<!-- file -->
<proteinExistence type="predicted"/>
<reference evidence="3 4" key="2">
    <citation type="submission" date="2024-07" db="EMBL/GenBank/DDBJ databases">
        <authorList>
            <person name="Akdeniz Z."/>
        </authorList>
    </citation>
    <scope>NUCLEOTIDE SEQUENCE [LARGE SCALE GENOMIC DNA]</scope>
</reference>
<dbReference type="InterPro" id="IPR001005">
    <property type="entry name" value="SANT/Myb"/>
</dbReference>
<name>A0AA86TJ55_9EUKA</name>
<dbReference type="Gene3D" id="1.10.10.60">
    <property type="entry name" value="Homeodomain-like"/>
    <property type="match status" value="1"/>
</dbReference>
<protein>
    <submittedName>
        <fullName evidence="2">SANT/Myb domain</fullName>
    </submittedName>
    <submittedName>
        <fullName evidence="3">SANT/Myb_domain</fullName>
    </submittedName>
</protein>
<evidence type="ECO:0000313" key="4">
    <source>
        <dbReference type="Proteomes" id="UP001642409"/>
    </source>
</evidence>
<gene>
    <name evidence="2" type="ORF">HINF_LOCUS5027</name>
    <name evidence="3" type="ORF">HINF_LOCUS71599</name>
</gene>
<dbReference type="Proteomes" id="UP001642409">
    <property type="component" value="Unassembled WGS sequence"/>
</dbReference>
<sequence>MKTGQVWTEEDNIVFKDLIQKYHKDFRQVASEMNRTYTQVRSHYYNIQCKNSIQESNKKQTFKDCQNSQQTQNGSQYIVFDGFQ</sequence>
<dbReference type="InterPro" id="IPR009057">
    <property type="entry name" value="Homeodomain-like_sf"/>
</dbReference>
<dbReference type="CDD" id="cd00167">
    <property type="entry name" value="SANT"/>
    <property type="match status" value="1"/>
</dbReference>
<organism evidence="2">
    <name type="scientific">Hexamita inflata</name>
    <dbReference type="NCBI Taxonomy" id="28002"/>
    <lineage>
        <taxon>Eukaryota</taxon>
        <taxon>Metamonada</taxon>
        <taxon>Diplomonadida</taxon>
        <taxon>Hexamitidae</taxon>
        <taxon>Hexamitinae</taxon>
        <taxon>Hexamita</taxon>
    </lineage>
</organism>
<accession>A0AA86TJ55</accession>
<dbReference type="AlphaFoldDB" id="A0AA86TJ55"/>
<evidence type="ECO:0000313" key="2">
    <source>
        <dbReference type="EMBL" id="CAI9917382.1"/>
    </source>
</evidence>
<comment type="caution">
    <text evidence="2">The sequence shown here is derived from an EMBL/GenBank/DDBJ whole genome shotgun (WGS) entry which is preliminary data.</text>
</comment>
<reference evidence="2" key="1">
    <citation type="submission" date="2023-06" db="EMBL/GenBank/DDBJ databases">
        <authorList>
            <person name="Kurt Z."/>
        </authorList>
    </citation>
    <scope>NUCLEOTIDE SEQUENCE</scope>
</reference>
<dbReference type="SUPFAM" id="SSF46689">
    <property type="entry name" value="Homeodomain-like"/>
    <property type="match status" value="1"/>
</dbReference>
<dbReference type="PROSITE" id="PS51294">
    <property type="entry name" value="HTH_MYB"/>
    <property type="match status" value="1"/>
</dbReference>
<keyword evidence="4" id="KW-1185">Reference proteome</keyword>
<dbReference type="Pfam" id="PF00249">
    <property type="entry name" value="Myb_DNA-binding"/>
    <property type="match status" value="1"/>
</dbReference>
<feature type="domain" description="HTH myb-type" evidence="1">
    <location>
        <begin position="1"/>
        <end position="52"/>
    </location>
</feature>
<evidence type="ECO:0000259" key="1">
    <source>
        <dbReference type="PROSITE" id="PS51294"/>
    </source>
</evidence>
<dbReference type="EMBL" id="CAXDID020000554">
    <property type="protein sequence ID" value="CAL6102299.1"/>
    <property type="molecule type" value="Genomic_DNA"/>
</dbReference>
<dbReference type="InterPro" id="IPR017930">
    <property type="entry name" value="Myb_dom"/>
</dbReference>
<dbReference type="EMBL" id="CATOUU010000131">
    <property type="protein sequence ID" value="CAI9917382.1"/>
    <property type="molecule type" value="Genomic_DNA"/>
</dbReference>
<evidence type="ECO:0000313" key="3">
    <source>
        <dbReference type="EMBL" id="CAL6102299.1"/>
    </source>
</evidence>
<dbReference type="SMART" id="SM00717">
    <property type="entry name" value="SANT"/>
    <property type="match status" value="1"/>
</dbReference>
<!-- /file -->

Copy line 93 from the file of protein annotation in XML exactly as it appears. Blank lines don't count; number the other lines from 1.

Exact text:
    </location>